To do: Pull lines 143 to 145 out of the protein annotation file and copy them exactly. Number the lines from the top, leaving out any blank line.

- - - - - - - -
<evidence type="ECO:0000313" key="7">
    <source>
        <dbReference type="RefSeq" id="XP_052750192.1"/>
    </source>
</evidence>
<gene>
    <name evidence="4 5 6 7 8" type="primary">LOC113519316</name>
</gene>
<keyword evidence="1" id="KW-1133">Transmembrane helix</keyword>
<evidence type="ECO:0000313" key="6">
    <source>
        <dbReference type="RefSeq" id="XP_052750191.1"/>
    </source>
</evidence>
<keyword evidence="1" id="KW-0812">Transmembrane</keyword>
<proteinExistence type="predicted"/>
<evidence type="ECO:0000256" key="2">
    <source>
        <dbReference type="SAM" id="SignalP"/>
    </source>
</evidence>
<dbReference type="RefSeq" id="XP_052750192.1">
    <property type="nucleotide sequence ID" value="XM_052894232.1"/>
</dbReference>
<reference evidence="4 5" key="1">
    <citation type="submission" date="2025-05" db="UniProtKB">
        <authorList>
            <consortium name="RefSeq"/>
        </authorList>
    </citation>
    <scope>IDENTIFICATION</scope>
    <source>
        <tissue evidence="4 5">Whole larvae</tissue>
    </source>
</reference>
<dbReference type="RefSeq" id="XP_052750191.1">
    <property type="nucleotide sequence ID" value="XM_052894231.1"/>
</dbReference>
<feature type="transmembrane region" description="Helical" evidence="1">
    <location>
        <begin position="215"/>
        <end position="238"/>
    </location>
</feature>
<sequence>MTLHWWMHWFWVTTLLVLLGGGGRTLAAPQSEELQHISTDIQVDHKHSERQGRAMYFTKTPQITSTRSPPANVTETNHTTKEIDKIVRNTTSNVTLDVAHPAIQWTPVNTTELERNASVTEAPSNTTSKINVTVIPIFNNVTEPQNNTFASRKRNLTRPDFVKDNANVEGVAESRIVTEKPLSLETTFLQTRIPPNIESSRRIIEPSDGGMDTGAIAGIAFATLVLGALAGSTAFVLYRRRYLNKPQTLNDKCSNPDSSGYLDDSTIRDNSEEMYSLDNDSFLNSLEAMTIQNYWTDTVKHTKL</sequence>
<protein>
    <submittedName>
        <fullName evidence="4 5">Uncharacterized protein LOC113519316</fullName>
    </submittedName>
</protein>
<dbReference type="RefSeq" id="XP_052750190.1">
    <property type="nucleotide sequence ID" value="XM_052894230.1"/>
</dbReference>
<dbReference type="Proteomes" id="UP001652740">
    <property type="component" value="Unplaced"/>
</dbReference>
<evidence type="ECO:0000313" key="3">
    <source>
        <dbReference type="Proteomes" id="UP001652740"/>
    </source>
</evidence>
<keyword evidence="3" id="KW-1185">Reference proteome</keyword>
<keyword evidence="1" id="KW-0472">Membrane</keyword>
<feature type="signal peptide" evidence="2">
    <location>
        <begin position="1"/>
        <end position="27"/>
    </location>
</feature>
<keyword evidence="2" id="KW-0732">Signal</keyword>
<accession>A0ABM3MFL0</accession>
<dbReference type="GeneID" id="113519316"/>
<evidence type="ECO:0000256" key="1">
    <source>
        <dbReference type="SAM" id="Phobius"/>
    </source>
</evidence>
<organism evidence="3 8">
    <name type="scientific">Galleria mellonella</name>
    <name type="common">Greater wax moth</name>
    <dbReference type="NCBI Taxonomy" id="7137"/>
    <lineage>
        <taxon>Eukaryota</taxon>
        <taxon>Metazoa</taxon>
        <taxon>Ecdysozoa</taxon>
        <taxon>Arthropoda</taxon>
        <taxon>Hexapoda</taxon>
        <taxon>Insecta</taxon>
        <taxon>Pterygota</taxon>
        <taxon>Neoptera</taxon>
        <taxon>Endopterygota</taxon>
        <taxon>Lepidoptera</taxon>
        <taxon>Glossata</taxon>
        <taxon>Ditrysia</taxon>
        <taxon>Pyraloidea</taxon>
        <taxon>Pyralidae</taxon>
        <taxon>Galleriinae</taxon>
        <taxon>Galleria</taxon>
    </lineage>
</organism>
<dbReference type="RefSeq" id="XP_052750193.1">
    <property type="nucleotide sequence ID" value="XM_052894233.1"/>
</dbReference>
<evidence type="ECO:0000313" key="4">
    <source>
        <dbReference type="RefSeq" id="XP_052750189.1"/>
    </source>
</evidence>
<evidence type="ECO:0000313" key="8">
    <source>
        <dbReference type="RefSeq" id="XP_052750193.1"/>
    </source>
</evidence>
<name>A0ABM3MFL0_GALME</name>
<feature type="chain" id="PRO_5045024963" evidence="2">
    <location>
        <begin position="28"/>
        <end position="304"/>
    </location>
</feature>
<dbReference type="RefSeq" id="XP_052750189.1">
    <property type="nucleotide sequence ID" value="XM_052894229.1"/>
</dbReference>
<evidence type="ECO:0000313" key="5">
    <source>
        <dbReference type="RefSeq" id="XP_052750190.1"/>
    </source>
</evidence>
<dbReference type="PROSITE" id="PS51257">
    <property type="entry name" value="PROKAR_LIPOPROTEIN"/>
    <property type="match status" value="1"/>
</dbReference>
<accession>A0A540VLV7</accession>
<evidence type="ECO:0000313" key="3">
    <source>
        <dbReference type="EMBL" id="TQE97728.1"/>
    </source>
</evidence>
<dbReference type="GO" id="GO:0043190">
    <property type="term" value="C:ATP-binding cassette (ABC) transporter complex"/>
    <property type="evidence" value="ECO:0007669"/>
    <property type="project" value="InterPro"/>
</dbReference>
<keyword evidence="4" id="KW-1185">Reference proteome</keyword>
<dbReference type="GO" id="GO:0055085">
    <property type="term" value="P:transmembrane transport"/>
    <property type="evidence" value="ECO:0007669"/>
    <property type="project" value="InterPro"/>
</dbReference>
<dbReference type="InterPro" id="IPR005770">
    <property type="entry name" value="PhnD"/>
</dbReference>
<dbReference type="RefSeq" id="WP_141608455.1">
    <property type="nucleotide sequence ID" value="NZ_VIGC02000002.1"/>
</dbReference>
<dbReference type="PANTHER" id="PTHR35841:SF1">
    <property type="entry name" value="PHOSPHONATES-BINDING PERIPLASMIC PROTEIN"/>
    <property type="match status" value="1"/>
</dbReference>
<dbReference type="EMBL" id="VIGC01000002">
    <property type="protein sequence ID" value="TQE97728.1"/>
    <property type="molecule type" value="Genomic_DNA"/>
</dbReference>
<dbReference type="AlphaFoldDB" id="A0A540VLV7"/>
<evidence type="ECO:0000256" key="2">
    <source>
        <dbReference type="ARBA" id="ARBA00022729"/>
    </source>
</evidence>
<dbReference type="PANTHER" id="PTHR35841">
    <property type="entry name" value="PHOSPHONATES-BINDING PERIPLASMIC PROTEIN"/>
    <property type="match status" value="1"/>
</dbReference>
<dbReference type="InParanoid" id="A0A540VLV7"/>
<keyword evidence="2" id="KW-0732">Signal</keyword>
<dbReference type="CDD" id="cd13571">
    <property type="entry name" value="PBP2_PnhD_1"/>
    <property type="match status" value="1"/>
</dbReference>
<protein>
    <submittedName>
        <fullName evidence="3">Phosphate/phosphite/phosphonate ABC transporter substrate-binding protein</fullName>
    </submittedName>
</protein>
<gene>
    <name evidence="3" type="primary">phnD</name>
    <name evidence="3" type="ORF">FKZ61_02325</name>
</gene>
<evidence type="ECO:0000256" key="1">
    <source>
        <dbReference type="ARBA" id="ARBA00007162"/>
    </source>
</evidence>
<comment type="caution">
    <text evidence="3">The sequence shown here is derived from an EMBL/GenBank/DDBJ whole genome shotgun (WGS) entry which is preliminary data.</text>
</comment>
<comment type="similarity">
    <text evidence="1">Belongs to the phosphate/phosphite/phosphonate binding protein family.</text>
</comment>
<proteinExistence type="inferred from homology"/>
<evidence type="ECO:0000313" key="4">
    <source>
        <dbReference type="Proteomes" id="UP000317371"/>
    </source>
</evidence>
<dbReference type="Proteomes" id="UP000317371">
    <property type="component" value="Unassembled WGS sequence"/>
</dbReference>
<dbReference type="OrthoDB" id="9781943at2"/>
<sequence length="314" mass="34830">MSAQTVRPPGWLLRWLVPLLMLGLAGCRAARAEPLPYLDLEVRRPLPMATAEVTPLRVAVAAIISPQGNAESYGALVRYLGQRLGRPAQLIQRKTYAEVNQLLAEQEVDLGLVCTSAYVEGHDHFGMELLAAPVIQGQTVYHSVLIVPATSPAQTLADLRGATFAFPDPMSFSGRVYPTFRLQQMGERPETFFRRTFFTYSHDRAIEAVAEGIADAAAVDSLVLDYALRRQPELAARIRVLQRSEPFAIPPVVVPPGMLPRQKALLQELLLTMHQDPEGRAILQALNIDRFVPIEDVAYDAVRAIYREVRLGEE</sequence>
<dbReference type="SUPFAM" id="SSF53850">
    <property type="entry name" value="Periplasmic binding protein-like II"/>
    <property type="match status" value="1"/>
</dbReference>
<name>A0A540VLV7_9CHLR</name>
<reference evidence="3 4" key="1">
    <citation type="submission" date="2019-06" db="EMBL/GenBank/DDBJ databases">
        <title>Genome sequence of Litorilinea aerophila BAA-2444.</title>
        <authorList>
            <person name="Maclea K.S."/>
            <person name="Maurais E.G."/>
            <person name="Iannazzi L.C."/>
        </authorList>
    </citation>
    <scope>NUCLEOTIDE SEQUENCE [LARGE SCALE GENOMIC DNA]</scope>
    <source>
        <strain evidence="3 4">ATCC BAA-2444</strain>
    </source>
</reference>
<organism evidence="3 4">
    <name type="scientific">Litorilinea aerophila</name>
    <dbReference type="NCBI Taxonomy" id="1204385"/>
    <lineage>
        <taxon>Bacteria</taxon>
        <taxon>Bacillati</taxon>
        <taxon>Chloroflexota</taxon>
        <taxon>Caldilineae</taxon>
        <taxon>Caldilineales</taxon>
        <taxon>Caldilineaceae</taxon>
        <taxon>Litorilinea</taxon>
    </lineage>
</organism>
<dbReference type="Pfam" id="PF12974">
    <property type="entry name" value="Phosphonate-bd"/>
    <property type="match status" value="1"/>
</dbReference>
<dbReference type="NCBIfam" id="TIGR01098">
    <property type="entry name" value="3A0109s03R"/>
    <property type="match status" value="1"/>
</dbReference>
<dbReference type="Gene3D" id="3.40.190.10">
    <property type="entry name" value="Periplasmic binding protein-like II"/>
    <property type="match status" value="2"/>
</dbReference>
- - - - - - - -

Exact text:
</dbReference>
<keyword evidence="4" id="KW-1185">Reference proteome</keyword>
<dbReference type="GO" id="GO:0055085">